Lynn Dolce spoke recently about the growing problem of “toxic stress” before more than 250 school superintendents, special education directors, and state employees who work in education and health.
“This is not a mental health issue, this is a public health issue,” said Dolce, director of foster care mental health at the San Francisco Department of Public Health.
Dolce urged school leaders at the spring conference of the Vermont Superintendents Association and Vermont Council of Special Education Administrators to consider building a “trauma informed educational system” that involves teachers, school staff and the community.
According to experts, schools and early education centers in Vermont are dealing with higher levels of children experiencing toxic stress at home, which inhibits their ability to learn.
“Thirty percent of the calls to (the Department for Children and Families) are coming from educators,” Dolce said. She added, “Since 2014, there has been a 33 percent increase in children going into custody in Vermont. Sixty-eight percent of those are under 6 years old.”
The problem has been getting worse, according to Sean McMannon, superintendent at the Winooski School District, who said superintendents report a growing number of students in families facing poverty and addiction.
In Winooski about 35 percent of the students are refugees or new Americans who have been forced to flee their homes due to war, persecution and natural disaster. There is also a high number of families living in poverty. Eighty percent of Winooski students qualify for the federal free and reduced-price lunch program — an indicator of poverty.
McMannon described a first-grade classroom with 16 students: Three children are identified as having special needs due to behavioral and learning challenges; five students are not native speakers of English; and 12 students qualify for free or reduced-price lunch.
“That is challenging for any teacher,” he said.
While McMannon praised his teachers for doing an “incredible job” creating a caring environment, he said the work takes a toll on the teachers and staff trying to help. He created a wellness program several years ago to help lessen staff burnout.
“What I hope we can take away from this is a focus on what trauma is and how it affects not just the children, but the staff,” McMannon said.
The overwhelming attendance at the conference is testament to the need in Vermont, according to Jeff Francis, executive director of the Vermont Superintendents Association.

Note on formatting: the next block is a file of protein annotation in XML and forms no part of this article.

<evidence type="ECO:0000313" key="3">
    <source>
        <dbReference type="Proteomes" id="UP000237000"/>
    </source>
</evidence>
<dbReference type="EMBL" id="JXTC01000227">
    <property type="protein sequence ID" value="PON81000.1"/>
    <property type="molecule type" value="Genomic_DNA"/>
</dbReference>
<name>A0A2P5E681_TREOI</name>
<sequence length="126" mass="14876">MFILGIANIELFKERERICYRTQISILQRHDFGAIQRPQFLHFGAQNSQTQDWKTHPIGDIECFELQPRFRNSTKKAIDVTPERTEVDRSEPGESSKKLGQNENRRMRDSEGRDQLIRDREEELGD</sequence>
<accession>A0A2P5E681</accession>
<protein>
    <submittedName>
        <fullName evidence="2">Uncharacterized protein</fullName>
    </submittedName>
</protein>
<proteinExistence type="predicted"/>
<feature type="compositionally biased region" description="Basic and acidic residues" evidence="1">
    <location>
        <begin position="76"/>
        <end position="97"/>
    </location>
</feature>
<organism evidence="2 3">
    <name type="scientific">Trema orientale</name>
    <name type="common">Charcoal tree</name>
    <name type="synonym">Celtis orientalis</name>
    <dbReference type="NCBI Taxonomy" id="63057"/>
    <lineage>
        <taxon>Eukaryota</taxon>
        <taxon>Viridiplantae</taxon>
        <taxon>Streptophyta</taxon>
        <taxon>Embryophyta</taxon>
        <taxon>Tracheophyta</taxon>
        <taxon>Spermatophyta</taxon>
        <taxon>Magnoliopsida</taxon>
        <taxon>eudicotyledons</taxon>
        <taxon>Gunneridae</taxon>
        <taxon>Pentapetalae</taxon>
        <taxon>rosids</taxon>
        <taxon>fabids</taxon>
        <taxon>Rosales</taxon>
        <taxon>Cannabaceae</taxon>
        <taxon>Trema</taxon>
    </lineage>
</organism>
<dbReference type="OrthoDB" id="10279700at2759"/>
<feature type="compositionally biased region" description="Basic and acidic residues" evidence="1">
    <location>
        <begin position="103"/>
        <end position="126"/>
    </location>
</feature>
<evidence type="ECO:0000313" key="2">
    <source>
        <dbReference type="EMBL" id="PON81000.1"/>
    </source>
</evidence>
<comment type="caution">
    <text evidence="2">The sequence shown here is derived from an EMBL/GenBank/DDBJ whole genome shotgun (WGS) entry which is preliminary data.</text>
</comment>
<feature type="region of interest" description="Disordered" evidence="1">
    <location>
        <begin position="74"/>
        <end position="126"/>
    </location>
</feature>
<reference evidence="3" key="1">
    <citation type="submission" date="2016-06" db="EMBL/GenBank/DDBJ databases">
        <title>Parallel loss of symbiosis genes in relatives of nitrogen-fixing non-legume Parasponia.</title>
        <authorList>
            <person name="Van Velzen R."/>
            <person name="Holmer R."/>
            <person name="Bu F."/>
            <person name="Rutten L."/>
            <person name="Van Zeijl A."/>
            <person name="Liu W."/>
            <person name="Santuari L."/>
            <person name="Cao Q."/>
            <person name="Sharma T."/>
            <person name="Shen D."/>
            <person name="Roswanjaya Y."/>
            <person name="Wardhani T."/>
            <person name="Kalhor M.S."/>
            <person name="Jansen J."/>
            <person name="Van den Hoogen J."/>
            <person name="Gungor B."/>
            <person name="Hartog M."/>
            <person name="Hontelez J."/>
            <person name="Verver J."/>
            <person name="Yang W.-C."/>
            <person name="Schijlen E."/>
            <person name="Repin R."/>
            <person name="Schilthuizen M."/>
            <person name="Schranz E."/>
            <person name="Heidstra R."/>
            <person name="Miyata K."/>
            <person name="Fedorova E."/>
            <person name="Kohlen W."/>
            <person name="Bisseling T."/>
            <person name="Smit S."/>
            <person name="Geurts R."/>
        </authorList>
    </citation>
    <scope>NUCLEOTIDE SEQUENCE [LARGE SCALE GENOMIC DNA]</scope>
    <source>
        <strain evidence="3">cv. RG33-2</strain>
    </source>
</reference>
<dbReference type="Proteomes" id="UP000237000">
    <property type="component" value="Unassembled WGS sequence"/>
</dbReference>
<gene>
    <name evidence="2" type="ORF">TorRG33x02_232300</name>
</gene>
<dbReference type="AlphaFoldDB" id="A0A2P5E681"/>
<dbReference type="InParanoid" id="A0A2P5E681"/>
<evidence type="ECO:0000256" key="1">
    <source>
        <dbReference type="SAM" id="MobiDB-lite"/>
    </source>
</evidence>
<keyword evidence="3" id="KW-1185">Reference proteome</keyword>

The two organizations surveyed their membership to prepare this year’s conference, and superintendents and special education administrators independently urged organizers to focus on toxic stress, according to Francis. “Not only because of the effect of trauma on schoolchildren but also the effect trauma and stress of the children have on the adults working with them,” he said.
Secretary of Education Rebecca Holcombe was present to lend support and work with superintendents on an issue that she said is extremely important to the Education Agency.
In Vermont, 20 percent of children have experienced enough adverse events in their lives that it affects their ability to function in school, according to a conference presentation.
Toxic stress is the result of traumatic events that children are exposed to, including neglect, abuse, a drugged or alcoholic parent, violence or extreme economic hardships. The child lives in a constant fear that doctors call a “toxic stress response.”
Stress hormones are released constantly and change the way the brain is wired, according to those who have studied it. That is said to lead to learning problems, behavior issues, teen pregnancy, substance abuse, diabetes, poverty and other health concerns.
“Trauma creates a fragmentation in our neurobiology, and we cannot integrate what is happening in front of us and our actions. We are not thinking. We are just surviving,” said Dolce. She added, “If this is chronic it has lasting health effects.”
The Adverse Childhood Experiences study measures 10 types of childhood trauma. One in 8 children in Vermont have experienced three or more types of adverse family experiences; that is about 800 classrooms of 20 children, according to Vermont data collected for the National Survey of Children’s Health and presented to the crowd.
Heather Freeman, special education director in Orleans Southwest Supervisory Union, said the schools are not set up to respond to the problem. “We have been organized for individual locales, and it is not working. We are isolated,” Freeman said.
Orleans Southwest Superintendent Joanne LeBlanc agreed: “Our schools are not equipped to deal with the therapeutic side of this. We are educators.” She said it is a community issue.
“If we don’t build a system to address the needs of the youth and support the community we will still have the problem,” she said.
Dolce talked with participants about using a trauma lens when teaching. That means understanding how trauma affects the brain and what might trigger unwanted behavior. Teachers working from this perspective will see the student’s behavior differently and better help the child cope, she said.
In a San Francisco school Dolce worked in, small children were losing control when the metal feet of chairs scraped the floor as they were pulled from a table, because the children associated that sound with gunfire, she said. The solution was to put tennis balls on the feet of each chair.
Teaching schools are not currently instructing educators in trauma, according to Dolce. She said the curriculum does not include child development or behavior management. “It is important for schools of education to look at this research and bring it into child development and neural development so that (educators) can understand how the brain works from day one,” she said.